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12/06/2022 04:14:34 PM

Dec6

There must be a balance between hope and patience

In many ways the destruction of the Second Temple by the Romans in 168 C.E. should have marked the end of Jewish history. After all, there would be no sovereign state, no Temple, no priesthood, and no power. But the Jewish people thrived in a more spiritual way by inaugurating the era of rabbinic Judaism, away from the fires of Jerusalem. Nevertheless, in 132 to 135 CE the Jews of Judea revolted anew against Rome in what became called the Bar...Read more...

11/29/2022 10:31:35 AM

Nov29

Judaism lives to fight another day

In our journey through Jewish history, we have focused on the centrality of Jerusalem in the spiritual life of the people. We reach a point, however, where Jerusalem must be abandoned if the Jewish people and Judaism are to continue. The city is under Roman siege. No Jews are allowed to leave because the Jewish zealots want every Jew to die in Jerusalem. Yochanan ben Zakkai must pretend to be dead to be carried out of the city. Once outside...Read more...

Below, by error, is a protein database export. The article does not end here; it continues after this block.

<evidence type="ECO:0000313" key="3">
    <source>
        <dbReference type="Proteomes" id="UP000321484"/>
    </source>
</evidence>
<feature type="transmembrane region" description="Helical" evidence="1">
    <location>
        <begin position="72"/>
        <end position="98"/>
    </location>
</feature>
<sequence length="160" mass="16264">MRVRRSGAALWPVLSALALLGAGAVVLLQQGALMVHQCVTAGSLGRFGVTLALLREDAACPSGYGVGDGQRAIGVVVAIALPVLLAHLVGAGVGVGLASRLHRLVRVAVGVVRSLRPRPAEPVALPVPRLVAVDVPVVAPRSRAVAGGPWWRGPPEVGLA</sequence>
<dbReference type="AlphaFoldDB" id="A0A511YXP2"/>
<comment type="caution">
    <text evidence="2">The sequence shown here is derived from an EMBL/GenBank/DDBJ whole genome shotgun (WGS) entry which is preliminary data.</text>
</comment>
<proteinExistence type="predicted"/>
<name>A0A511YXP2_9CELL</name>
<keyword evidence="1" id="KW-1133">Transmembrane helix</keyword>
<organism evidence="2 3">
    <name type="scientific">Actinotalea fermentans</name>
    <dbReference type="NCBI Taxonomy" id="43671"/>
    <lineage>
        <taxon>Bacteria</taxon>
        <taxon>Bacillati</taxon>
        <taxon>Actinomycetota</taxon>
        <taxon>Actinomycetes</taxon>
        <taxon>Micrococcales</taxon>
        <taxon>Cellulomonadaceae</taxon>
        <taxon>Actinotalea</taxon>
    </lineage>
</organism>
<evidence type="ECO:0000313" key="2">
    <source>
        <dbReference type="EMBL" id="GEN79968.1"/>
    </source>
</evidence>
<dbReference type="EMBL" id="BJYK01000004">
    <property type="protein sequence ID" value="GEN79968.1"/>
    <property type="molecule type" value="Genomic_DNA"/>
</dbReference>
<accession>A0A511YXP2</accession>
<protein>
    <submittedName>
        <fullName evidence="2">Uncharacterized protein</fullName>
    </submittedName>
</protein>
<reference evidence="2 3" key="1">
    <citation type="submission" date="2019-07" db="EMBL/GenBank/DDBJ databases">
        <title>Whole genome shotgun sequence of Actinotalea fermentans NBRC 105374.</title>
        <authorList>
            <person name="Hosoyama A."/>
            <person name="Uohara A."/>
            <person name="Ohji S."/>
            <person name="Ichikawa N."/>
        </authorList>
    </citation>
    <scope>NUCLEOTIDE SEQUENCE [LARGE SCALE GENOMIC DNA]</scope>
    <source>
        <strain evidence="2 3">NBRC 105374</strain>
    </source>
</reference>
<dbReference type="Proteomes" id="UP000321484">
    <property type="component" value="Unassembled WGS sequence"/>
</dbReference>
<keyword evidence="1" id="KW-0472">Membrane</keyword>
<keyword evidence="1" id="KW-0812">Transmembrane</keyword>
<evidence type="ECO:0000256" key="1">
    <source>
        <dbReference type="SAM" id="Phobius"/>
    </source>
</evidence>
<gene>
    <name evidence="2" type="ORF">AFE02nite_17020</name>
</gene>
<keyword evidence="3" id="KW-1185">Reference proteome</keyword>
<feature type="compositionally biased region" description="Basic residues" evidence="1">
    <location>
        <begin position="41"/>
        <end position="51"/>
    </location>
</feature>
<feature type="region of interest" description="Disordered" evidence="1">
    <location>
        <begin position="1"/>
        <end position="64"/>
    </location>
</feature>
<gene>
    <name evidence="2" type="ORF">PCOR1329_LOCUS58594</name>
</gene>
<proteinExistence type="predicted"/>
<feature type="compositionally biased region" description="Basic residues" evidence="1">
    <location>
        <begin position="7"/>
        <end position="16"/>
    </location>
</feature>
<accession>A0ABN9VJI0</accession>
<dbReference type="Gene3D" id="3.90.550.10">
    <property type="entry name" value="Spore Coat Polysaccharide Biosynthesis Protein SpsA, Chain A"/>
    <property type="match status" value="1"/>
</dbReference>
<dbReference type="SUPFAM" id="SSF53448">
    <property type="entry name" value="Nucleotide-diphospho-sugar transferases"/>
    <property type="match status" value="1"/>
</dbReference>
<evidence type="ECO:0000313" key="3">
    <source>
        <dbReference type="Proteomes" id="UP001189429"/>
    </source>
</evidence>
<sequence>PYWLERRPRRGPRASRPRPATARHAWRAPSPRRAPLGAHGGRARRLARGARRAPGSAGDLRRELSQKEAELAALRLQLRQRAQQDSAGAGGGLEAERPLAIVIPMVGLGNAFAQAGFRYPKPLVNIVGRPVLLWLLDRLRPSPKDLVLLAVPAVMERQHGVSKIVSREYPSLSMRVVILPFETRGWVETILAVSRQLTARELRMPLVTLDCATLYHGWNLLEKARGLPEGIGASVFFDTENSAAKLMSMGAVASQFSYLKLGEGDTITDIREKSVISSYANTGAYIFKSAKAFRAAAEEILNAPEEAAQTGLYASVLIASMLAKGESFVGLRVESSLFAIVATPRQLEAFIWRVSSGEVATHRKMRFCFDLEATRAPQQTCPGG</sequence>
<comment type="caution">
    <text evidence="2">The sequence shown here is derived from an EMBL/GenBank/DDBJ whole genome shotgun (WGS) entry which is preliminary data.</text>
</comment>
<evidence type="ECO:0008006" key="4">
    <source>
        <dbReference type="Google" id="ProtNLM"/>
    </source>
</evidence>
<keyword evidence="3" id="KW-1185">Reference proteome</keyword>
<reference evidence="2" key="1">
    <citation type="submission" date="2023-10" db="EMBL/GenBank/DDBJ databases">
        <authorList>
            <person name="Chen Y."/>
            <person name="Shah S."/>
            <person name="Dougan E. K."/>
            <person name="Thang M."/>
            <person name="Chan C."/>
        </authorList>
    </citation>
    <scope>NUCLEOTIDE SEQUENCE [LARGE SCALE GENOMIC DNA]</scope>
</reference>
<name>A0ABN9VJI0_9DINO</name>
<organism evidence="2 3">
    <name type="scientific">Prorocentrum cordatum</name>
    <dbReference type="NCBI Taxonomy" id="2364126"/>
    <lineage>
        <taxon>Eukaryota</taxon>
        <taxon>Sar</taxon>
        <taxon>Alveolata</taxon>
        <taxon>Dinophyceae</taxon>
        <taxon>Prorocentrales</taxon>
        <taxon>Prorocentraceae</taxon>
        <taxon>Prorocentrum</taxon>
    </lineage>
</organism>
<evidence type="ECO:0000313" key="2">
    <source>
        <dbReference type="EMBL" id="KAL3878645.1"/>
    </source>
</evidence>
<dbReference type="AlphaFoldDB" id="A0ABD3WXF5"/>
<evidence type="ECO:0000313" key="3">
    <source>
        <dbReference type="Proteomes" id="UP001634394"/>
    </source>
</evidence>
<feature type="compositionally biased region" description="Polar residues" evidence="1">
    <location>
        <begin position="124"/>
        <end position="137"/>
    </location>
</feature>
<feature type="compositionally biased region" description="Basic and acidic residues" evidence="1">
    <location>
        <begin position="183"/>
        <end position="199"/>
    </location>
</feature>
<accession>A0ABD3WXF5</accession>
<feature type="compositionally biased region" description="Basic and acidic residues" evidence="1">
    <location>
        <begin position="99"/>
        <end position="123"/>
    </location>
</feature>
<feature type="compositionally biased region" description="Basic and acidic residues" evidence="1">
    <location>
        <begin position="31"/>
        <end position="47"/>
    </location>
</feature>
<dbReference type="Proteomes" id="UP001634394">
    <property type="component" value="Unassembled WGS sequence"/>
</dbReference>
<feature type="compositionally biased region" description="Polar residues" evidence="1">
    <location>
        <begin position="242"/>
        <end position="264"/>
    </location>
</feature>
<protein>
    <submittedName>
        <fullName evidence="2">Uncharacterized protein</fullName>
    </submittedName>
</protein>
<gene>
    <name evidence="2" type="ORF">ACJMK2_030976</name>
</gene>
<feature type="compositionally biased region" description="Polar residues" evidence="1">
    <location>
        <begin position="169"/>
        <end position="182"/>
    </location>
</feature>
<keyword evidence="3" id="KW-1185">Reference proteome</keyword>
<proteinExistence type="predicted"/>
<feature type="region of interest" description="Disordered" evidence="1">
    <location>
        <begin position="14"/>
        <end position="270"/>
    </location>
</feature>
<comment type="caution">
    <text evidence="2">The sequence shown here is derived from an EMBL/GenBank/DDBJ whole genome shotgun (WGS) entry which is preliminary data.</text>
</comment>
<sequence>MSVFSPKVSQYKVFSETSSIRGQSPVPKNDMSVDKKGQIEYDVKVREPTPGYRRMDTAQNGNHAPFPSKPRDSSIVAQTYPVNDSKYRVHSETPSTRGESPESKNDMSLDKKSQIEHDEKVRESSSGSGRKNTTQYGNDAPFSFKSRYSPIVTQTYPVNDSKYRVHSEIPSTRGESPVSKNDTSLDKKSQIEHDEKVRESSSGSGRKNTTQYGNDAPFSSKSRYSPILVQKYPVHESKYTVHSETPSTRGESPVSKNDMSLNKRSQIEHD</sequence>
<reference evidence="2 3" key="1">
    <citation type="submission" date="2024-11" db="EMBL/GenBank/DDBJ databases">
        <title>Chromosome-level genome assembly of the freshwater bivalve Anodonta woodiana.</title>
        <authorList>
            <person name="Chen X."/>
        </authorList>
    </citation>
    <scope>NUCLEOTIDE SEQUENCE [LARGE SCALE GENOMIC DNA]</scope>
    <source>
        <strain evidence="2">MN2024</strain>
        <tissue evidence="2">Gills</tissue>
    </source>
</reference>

11/22/2022 10:33:44 AM

Nov22

Roman forces destroy Jerusalem and the Temple

Rome was the major superpower in the Western world some two thousand years ago. The corrupt leadership in Jerusalem gave the Romans control over the Judean state in order to solve a family “game of thrones” dilemma. When the Romans replaced the Seleucids as the great power in the region, they granted the Hasmonean king, Hyrcanus II, limited authority under the Roman governor of Damascus. The Jews resented this Roman interference in...Read more...

11/10/2022 02:24:57 PM

Nov10

Continuing our Journey: The Jews of Judea are also caught up in the power struggles between Egypt and Mesopotamia

In our continued dive into the history of the Jewish people we have reached the historical dark era of the early second temple period.

Little is known about the activities of these years, during the last few centuries of before the common era. We do know that during this period Alexander the Great swept through the Middle East and encouraged a marriage between the local customs and Greek culture and technology.

The...Read more...

11/01/2022 11:16:40 AM

Nov1

Jews mourn their lost home in Judea but choose to stay in Babylon

When the people of Judea – exiled for decades in Babylon – were allowed to return to Judea the typical response was, “Thanks, but we’re good here.” They had become used to Diaspora living. They mourned their lost home, but they chose to stay in their new one, much like the typical definition of a Zionist one hundred years ago: someone who raises money so someone else can move to Palestine.